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U.S. Disappointed With Burma


Burma announced a national election, but stacked the odds against opponents of the ruling junta.

Following a seven-month policy review, the Obama administration last year launched a "policy of pragmatic engagement with Burma’s leadership."

"We have engaged in senior-level dialogue with the regime. Yet we have not lifted sanctions, nor have we abandoned our commitment to the people of Burma," said Assistant Secretary of State for the Bureau of East Asian and Pacific Affairs Kurt Campbell. "Our strategic goal for Burma remains unchanged: we wish to see a more prosperous, democratic Burma that lives in peace with its people and with its neighbors."

Assistant Secretary Campbell recently visited Burma. The key objective of that trip, said Kurt Campbell, "was to underscore the purposes and principles of our engagement, and to lay out the reasons for our profound disappointment in what we have witnessed to date."

Heeding the call of the international community, Burma's military junta announced that a national election will take place sometime this year, but then proceeded to stack the odds against its political opponents by passing a new constitution with highly discriminatory candidate eligibility rules, as well as guaranteeing one fourth of parliamentary seats to the military.

During his trip, Assistant Secretary Campbell spoke with Burma's senior leadership, outlining a U.S. proposal "for a credible dialogue" that would allow all stakeholders in Burma to negotiate with dignity.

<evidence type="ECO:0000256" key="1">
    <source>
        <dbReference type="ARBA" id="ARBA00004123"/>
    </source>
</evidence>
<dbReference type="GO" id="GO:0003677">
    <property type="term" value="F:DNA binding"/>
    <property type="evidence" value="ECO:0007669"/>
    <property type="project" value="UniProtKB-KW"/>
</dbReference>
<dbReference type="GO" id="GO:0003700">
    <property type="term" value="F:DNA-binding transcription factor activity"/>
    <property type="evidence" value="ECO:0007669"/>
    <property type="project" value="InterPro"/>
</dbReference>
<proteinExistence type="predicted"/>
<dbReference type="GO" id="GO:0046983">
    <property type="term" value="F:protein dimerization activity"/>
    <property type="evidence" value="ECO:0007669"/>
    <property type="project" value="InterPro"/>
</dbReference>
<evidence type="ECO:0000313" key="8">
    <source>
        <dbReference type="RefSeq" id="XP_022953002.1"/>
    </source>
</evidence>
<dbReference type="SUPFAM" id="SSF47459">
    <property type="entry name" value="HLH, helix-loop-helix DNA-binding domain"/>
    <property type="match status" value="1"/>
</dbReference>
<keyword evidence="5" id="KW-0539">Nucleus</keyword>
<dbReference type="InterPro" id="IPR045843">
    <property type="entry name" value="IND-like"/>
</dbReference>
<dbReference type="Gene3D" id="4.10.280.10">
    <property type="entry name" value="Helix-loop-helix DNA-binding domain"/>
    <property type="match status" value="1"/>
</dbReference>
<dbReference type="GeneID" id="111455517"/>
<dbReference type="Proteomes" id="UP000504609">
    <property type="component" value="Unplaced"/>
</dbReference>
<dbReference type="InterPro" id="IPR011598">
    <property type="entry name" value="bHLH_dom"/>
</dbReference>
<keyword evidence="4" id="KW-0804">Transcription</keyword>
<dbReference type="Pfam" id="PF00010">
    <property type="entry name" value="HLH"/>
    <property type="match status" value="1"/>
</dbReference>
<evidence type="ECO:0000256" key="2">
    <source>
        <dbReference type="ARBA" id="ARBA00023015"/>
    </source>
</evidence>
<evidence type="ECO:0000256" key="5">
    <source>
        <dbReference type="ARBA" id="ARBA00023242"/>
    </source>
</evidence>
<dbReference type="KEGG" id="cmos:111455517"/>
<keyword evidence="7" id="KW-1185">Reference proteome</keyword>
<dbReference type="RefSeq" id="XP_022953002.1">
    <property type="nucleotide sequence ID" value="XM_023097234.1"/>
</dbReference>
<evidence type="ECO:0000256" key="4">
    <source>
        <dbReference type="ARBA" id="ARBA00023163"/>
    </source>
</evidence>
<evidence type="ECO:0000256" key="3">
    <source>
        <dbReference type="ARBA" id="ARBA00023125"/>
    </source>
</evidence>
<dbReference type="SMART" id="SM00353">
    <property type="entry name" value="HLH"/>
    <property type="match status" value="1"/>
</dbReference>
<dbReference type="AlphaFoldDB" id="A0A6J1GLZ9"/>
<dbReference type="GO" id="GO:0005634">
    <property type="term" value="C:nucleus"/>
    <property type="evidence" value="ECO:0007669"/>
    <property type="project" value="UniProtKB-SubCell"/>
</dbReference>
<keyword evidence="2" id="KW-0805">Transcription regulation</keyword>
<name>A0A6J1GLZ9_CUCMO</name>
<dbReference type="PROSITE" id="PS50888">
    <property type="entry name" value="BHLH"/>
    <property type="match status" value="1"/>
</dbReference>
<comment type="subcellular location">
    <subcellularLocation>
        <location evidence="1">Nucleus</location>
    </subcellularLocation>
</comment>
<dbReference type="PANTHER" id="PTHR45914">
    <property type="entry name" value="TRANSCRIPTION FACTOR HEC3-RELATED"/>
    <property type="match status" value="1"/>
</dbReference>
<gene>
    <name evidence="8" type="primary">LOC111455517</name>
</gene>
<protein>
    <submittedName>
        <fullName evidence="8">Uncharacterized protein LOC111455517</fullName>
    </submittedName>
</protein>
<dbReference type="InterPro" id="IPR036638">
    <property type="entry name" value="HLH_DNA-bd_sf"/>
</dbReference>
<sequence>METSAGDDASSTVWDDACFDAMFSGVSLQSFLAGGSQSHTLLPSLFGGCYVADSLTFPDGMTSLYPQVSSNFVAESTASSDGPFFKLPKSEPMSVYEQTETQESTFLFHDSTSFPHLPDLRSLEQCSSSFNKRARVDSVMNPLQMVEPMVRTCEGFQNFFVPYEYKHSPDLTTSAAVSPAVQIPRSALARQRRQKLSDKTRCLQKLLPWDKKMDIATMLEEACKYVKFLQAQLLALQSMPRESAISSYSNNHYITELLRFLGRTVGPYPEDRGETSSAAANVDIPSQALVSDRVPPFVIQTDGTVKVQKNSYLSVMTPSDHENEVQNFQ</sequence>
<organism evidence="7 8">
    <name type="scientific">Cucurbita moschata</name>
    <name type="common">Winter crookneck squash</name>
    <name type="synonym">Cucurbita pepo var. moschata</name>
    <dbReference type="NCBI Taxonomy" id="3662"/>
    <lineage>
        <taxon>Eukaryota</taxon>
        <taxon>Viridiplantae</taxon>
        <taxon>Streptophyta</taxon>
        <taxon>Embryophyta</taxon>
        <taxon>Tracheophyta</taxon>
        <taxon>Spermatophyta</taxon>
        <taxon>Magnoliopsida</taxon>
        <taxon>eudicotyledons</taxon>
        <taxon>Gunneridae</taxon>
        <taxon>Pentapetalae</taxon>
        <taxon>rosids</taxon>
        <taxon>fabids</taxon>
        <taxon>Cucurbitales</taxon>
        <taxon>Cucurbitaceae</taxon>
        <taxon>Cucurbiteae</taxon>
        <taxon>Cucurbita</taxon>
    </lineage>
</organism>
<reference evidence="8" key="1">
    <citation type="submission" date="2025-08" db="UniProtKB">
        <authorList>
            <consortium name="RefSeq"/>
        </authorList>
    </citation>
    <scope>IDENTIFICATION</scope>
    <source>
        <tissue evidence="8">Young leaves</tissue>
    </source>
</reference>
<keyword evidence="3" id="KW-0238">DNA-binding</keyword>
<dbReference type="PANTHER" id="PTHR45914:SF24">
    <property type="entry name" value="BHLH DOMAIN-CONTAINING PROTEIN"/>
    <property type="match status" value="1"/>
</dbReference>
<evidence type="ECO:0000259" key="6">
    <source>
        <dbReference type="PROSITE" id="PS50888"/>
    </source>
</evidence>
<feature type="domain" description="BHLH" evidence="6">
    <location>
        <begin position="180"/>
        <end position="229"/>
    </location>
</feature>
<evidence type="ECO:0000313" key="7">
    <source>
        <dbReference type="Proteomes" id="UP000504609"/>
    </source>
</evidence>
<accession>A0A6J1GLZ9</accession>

Nonetheless, the country's senior military leaders have "chosen to move ahead unilaterally – without consultation from key stakeholders – towards elections planned for this year," said Assistant Secretary Campbell.

"As a direct result, what we have seen to date leads us to believe that these elections will lack international legitimacy.

"We urge the regime to take immediate steps to open the process in the time remaining before the elections."

"Although we are profoundly disappointed by the response of the Burmese leadership, I remain inspired by those outside the government with whom I met. . . . . I respect the difficult decision Burma’s political parties have taken regarding the upcoming elections. Some have decided to participate, some will not. It is the right of a free people to make those decisions for themselves, and the United States respects their decisions," said Assistant Secretary Campbell.

"The strength and resilience of those who struggle continue to inspire us. The United States stands by the Burmese people in their desire for a more democratic, prosperous, and peaceful nation."

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